|Source: The Other 98%
The satire Radi-Aid: Africa For Norway evokes many tropes of the well-meaning but poorly informed. The satire is not bitter, though: the site is actually hosted in Norway.
I do participate in development projects, as do many of my students and colleagues. But those succeed best that begin with listening, and with the realization that People Are More Alike Than Different, the guiding principle of my friends at the Polus Center for Social and Economic Development. The video above serves as a worthwhile reminder of how even our best efforts will be seen if we fail to remember this.
While I was mulling this post and thinking about how best to present these parodies, I heard a remarkably appropriate story from South Africa, a country whose struggles with HIV have been monumental, and whose government once took an approach that was as absurd as it was lethal. In South Africa Finds Its Way, Jason Beaubien recounts South Africa's difficulties -- both past and present -- but then describes the successes that have arisen as the country finds its own ways of coping with the highest infection rates in the world. Transmission is still a huge problem, but treatment is in many ways far ahead of U.S. and European responses.
Background -- Why I Shared This
Since preparing for my first study tour to Cape Verde in 2006, I have given a lot of thought to what it means for someone in the United States to promote justice abroad, particularly through travel with students, particularly in Africa, and particularly if students from Africa are part of the journey. What the hell do I know, after all, that would be of any use?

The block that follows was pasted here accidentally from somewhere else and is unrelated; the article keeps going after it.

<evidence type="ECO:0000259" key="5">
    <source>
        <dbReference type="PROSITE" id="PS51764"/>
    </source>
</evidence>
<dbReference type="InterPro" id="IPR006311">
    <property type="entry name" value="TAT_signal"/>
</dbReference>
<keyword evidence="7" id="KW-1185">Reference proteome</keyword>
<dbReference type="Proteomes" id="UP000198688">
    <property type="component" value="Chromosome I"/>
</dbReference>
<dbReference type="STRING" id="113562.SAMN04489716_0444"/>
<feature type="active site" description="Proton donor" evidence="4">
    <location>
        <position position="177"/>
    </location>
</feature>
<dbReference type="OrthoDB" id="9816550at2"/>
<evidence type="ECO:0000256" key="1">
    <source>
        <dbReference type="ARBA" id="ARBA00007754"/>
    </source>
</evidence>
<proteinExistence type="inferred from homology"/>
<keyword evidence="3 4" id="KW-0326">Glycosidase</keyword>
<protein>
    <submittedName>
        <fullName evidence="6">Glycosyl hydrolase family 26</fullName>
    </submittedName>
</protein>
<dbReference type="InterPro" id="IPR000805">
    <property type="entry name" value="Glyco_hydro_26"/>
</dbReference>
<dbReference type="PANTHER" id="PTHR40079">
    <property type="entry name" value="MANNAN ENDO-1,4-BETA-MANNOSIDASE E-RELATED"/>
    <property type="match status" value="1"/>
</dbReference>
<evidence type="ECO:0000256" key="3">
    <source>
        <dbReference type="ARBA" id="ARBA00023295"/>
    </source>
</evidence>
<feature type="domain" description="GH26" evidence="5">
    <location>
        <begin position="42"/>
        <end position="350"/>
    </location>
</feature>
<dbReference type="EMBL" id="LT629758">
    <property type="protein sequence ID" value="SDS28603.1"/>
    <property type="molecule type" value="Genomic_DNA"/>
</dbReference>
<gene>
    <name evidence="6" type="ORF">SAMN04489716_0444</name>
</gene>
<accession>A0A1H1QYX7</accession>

As an economic and environmental geographer, I know that countries on the periphery of the world economy suffer disproportionately from environmental problems and generate much of the wealth that accumulates in the economic core, with few of the benefits. As a cultural geographer and traveler, however, I know that these imbalances, however important, do not define people or places. As a parent and citizen in a core country, I also know that the concentration of wealth has not eliminated all of our problems, and in fact has created some that are absent in developing countries, or found only among their economic elites. How do I address these very real imbalances while also honoring the richness of the human societies behind such abstractions?
As I struggled with these questions about six months before my first Cape Verde study tour, an African-American environmental activist shifted my thinking with one simple statement: "You are a bridge," she said. "You do not need to have the answers. You just help people make the connections." Working at Bridgewater State University, I have found that metaphor most helpful in my studies abroad and in my classroom and online teaching.